FWIW, Park Tools "help" site starts with the valve, too. So it goes in
    straight, is their point. I like "straight" OK, but my main thing,
    learned 30-odd years ago when I started using Presta valves on "narrow
    high pressure clinchers", was the discovery ("field operations") that
    the Presta valve wouldn't take much abuse, compared to the old
    Schrader valves, IRT poking/pulling/moving around after they were
    mounted and didn't go on quite right-- especially poking and pulling.
    So, I made the valve happy by setting it in the tire with a little air
    pressure (pump, not mouth even though you can with Presta!) the same
    or very close to the way it would be when fully inflated-- including a
    straight valve, of course. Which helps when the valve stem is just
    about long enough to work with a deep(er)-section modern rim. Although
    I do carry a couple of extenders along with the camp stove and three
    days' rations in the seatbag. --D-y
     
  13. Tom Kunich

    Tom Kunich Guest

    "Twitchell" <[email protected]> wrote in message
    news:[email protected]
    >
    > I'm a 63 year old newbie at this with artificial hips....mistakes are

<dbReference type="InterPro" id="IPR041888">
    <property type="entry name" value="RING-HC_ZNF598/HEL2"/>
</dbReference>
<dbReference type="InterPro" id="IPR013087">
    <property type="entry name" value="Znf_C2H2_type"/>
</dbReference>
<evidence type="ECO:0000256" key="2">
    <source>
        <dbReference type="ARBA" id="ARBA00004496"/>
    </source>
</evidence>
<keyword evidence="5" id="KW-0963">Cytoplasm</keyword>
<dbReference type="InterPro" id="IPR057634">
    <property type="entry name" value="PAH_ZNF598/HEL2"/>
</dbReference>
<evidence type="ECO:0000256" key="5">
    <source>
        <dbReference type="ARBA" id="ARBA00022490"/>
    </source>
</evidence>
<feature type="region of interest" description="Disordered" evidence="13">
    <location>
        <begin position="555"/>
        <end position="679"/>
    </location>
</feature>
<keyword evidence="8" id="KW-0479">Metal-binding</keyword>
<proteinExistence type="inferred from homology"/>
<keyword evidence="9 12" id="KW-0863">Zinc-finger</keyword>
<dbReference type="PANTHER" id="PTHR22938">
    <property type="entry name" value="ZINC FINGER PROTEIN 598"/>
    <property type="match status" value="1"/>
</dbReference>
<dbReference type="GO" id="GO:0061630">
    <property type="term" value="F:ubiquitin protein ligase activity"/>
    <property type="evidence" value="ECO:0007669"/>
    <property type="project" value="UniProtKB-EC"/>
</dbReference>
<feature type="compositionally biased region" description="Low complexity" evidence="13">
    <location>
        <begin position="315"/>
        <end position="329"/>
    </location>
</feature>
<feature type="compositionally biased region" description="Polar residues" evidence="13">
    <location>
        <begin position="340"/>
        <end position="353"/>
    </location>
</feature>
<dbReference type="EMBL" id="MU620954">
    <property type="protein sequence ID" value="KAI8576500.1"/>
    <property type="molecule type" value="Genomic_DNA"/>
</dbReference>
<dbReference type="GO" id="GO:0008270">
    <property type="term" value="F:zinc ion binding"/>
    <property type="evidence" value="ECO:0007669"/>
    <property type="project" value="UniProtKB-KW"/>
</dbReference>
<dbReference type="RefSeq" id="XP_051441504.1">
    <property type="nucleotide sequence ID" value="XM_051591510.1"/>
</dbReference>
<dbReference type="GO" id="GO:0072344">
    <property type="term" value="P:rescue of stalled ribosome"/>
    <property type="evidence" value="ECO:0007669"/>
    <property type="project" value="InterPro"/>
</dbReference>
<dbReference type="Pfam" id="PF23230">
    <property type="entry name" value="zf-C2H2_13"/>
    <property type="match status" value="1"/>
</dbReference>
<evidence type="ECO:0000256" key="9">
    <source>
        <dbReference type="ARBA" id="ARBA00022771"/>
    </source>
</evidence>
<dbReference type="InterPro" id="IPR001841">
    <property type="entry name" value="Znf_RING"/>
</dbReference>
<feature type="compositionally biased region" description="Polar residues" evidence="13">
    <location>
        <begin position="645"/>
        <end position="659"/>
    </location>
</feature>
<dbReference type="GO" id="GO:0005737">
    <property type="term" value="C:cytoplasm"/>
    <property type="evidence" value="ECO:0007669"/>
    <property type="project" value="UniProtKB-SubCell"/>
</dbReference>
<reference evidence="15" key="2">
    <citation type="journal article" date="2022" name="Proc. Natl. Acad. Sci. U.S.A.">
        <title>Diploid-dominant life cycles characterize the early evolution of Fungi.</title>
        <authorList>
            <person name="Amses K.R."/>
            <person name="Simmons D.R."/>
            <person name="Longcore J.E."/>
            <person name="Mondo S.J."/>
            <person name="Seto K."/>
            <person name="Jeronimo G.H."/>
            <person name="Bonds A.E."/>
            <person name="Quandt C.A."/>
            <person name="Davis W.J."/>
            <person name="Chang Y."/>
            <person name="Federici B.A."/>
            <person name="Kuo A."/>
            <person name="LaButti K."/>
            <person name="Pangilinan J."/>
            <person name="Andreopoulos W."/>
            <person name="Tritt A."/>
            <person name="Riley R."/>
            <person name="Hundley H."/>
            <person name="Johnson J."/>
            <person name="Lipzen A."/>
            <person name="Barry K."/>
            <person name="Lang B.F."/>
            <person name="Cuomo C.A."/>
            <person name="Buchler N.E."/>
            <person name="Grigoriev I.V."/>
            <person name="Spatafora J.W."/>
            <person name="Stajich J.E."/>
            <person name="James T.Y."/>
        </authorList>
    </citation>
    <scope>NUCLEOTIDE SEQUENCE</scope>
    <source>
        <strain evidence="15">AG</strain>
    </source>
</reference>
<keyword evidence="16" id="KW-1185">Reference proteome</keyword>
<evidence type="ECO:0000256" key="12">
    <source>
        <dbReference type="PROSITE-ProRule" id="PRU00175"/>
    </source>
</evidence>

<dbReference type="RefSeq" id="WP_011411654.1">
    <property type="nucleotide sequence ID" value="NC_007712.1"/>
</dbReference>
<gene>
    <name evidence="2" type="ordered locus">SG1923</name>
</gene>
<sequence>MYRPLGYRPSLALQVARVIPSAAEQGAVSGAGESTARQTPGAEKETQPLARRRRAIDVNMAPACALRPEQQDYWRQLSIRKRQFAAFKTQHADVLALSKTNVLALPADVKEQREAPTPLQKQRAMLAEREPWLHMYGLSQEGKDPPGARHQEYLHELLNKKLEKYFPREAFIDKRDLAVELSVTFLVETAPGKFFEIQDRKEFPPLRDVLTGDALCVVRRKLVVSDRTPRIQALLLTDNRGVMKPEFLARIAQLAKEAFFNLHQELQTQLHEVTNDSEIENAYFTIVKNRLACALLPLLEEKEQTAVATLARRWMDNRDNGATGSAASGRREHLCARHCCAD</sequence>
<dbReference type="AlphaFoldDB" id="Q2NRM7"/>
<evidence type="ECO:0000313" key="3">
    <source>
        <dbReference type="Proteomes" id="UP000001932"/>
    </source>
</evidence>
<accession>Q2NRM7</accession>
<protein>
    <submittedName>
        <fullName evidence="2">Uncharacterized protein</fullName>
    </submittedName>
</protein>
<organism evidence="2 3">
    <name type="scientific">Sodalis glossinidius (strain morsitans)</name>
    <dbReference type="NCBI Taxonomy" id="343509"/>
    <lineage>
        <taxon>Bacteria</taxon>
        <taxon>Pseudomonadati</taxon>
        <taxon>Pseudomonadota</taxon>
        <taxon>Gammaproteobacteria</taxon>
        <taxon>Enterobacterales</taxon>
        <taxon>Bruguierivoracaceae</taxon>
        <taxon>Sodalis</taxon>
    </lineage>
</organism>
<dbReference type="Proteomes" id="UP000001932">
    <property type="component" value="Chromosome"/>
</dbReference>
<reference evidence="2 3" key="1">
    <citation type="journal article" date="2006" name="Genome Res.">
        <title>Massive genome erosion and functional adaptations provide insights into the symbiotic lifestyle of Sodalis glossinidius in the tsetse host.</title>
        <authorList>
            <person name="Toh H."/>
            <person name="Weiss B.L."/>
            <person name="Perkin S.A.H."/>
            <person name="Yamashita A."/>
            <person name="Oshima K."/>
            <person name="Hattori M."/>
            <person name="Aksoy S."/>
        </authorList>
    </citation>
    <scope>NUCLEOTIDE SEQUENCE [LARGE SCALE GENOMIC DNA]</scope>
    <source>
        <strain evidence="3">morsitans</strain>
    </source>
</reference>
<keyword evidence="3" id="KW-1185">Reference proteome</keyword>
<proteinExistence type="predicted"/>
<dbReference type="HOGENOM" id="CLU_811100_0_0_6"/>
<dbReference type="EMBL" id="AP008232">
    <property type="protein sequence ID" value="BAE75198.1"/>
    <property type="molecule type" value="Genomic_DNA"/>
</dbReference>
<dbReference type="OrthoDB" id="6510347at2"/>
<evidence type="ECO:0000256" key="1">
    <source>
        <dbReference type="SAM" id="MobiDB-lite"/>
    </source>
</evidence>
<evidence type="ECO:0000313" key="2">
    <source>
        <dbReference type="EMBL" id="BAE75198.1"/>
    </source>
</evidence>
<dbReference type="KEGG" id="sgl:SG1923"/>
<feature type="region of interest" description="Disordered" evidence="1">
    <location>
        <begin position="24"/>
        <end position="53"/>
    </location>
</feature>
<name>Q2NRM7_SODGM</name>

> expected.


    That doesn't mean you aren't going to catch heck from everyone for them.....
     
  14. Peter Howard

    Peter Howard Guest

    "A Muzi" <[email protected]> wrote in message
    news:[email protected]

    >A mist of spray wax can help seat recalcitrant tires (car shops use soapy
    >water which also works).
    > --
    > Andrew Muzi
    > <www.yellowjersey.org/>
    > Open every day since 1 April, 1971
    > ** Posted from http://www.teranews.com **


    I always enjoy reading discussions like this to check on my own practices.
    I've never used any sort of tire fitting lubricant on bicycle tires myself,
    mainly through fear of contaminating the rubber with something that might
    perish it, or having a tire that will slip on the rim. Though I'm not sure
    if bicycle tires can slip around the rim the way offroad motorcycle tyres
    will. What exactly is this spray wax? What's the brand name and what else is
    it used for?